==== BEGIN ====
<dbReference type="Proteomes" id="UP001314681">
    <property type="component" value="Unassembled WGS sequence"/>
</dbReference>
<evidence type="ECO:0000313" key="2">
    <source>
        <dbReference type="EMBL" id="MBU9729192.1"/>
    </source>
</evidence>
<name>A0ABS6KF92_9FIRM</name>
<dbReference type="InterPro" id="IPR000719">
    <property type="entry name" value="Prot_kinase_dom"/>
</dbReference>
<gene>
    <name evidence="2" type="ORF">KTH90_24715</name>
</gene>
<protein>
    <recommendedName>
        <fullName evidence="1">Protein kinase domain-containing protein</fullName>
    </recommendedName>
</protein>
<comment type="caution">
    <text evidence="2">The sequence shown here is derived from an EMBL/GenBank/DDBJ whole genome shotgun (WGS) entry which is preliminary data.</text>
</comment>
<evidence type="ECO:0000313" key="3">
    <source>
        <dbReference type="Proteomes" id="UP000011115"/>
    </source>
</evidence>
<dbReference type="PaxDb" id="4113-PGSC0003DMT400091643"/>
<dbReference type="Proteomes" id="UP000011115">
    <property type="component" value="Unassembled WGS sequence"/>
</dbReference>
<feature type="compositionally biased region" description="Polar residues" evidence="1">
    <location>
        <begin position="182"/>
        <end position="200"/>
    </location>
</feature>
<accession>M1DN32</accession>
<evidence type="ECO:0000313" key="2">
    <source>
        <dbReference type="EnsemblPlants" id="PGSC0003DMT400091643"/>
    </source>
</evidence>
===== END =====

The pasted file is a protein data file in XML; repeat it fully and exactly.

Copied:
<dbReference type="Proteomes" id="UP001314681">
    <property type="component" value="Unassembled WGS sequence"/>
</dbReference>
<evidence type="ECO:0000313" key="2">
    <source>
        <dbReference type="EMBL" id="MBU9729192.1"/>
    </source>
</evidence>
<name>A0ABS6KF92_9FIRM</name>
<dbReference type="InterPro" id="IPR000719">
    <property type="entry name" value="Prot_kinase_dom"/>
</dbReference>
<gene>
    <name evidence="2" type="ORF">KTH90_24715</name>
</gene>
<protein>
    <recommendedName>
        <fullName evidence="1">Protein kinase domain-containing protein</fullName>
    </recommendedName>
</protein>
<comment type="caution">
    <text evidence="2">The sequence shown here is derived from an EMBL/GenBank/DDBJ whole genome shotgun (WGS) entry which is preliminary data.</text>
</comment>
<evidence type="ECO:0000313" key="3">
    <source>
        <dbReference type="Proteomes" id="UP000011115"/>
    </source>
</evidence>
<dbReference type="PaxDb" id="4113-PGSC0003DMT400091643"/>
<dbReference type="Proteomes" id="UP000011115">
    <property type="component" value="Unassembled WGS sequence"/>
</dbReference>
<feature type="compositionally biased region" description="Polar residues" evidence="1">
    <location>
        <begin position="182"/>
        <end position="200"/>
    </location>
</feature>
<accession>M1DN32</accession>
<evidence type="ECO:0000313" key="2">
    <source>
        <dbReference type="EnsemblPlants" id="PGSC0003DMT400091643"/>
    </source>
</evidence>